The consolation prize, however, is horizon-warping straight-line speed. The V-8 frenetically revs to its 7000-rpm peak, and the meaty, accurate six-speed manual gearbox is a good match for this powerhouse. The S5's ability to accelerate hard from 120 mph is remarkable. But having driven our Four Seasons Audi RS4 sedan a few days before flying to Italy, I missed the RS4 engine's hooligan yell, a classic V-8 woofle-and-wail sound track that's muted in the S5. In a candid moment, an Audi executive admitted that the company is reserving the Big Noise for the RS5, which is a couple of years away.
European customers can order their A5 in front-wheel-drive-only guise, which means it can be specified with Audi's Multitronic continuously variable transmission (available here on the front-wheel-drive A4 and A6). Too bad that model won't be available here, as it's hard to argue with the combination of eight artificial ratios and absolutely seamless shifts. For the record, the S5 is available only with the six-speed manual. Sadly, the best A5 variant is the one we won't be getting: the 240-hp, 3.0-liter turbo-diesel with 369 lb-ft of torque. Matched with the Quattro drivetrain, this engine delivers sports car performance and, Audi claims, overall fuel consumption of 33 mpg.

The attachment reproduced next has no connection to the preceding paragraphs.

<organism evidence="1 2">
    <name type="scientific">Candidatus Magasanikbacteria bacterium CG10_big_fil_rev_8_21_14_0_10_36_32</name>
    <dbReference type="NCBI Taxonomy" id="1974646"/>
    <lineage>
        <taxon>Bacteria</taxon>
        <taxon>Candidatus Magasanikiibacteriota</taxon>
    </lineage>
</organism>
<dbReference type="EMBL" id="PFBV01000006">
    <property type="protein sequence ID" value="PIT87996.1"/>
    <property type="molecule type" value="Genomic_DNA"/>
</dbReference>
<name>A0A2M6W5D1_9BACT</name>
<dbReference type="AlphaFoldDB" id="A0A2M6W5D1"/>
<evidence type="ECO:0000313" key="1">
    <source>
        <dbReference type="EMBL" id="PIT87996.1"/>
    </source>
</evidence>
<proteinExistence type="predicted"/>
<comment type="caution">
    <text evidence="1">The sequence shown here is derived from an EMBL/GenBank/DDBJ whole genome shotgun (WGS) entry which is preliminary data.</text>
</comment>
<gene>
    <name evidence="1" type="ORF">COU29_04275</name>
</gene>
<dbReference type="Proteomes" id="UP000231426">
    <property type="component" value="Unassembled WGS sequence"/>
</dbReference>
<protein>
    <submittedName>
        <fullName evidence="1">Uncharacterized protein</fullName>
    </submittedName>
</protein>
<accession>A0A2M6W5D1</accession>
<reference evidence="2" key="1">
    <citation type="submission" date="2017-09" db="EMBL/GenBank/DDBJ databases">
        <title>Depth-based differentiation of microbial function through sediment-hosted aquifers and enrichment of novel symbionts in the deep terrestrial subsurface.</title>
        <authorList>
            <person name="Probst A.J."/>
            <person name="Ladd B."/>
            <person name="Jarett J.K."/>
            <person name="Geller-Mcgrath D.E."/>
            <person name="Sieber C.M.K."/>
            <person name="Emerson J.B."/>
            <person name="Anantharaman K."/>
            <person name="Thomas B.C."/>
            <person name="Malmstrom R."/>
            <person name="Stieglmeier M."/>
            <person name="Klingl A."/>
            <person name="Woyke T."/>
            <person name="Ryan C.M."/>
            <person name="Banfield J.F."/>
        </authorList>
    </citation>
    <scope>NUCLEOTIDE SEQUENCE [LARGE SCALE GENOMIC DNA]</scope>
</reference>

Inside, the A5 and the S5 are vintage Audi. All of the instruments are logically laid out, and Audi's MMI operating system remains one of the most intuitive on the market. The cabin also imparts that quality look and feel that have become Audi hallmarks. Neat details include the electromechanical handbrake, which has an automatic mode that applies the brake whenever the car stops and then releases it as you drive off. The rear seats actually accommodate adults, although headroom is a bit tight for six-plus footers. The separate trunk is quite generous, and the rear seatbacks can be folded down for even more cargo capacity.
Apart from their flamboyantly curvy sheetmetal, the A5 and the S5 represent a fairly conservative evolution for Audi. The dynamic gains don't seem to reflect the engineering effort that the company has put into the chassis; this isn't a car that will tempt those wedded to a great driving experience. But the S5, while no agile sportster, is a brilliantly executed blunt instrument with which to subdue a raucous Sunday afternoon, Italian-style.